What literature shows us about the futures of neurodivergent communication

A talk exploring the way that people with 'recognisable' cognitive differences are represented and working towards increased recognition and respect of our embodied differences for the benefit of all

Anna Stenning from the School of English presents the next lecture in the Equality and Inclusion series. This is a talk about the cultural meanings of neurodivergence, focusing on the way that people with autism, ADHD, dyslexia are other ‘recognisable’ cognitive differences are represented in literary and cultural narratives, with a focus on works that suggest alternative communication practices. 

The idea for the talk itself comes from the COVID-19 lockdown, which has given some of us new opportunities to share ideas that help us connect without placing additional burdens on sensory processing and personal resources. Since access to high-speed internet and private space are unevenly distributed, this talk presents other possible solutions to the challenges of communicating across neurotypes through a selection of novels and other media that narrate experiences of neurodivergence and disability more generally. These cultural products indicate that fast-paced spoken communication according to pre-designed rules may limit or preclude certain ways of knowing and relating, therefore reinforcing existing hierarchies, which creates barriers to finding solutions for societal challenges.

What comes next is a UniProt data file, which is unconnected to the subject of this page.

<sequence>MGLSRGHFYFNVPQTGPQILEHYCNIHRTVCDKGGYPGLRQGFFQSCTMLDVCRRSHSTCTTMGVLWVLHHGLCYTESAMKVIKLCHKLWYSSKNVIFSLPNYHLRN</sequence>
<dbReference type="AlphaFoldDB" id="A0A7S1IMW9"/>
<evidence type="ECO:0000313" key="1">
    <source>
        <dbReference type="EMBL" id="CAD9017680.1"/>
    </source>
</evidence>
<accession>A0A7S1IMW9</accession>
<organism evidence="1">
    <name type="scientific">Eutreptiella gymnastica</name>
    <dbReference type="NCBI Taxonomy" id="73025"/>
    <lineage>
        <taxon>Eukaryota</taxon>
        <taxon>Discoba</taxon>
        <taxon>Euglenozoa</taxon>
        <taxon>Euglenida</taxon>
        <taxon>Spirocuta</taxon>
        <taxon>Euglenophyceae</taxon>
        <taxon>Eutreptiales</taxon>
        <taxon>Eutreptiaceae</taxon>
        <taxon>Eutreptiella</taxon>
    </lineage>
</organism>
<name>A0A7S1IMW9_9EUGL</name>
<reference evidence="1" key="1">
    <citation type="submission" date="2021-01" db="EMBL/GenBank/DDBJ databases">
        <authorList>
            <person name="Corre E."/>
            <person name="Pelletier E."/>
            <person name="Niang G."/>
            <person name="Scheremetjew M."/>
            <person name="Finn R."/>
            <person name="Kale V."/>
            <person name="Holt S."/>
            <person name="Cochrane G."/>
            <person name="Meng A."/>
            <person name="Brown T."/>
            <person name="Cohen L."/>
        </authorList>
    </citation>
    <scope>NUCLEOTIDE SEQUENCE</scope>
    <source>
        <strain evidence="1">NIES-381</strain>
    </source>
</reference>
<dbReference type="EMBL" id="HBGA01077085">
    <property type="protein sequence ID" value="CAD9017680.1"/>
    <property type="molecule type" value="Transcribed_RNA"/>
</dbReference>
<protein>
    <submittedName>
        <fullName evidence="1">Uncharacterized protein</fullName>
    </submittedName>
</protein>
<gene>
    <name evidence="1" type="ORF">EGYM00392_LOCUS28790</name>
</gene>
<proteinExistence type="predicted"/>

The work I've chosen present imaginative solutions to the demands of communicating in new contexts and environments and they demonstrate the need for us to pay attention to a wider range of reading practices and genres. The aim of this talk is to contribute to conversations about how we may research, teach and evaluate our work with increased recognition and respect for our embodied differences, for the benefit of everyone in higher education.  

You can join the lecture at 14:00 on 29 April via this Microsoft Teams link.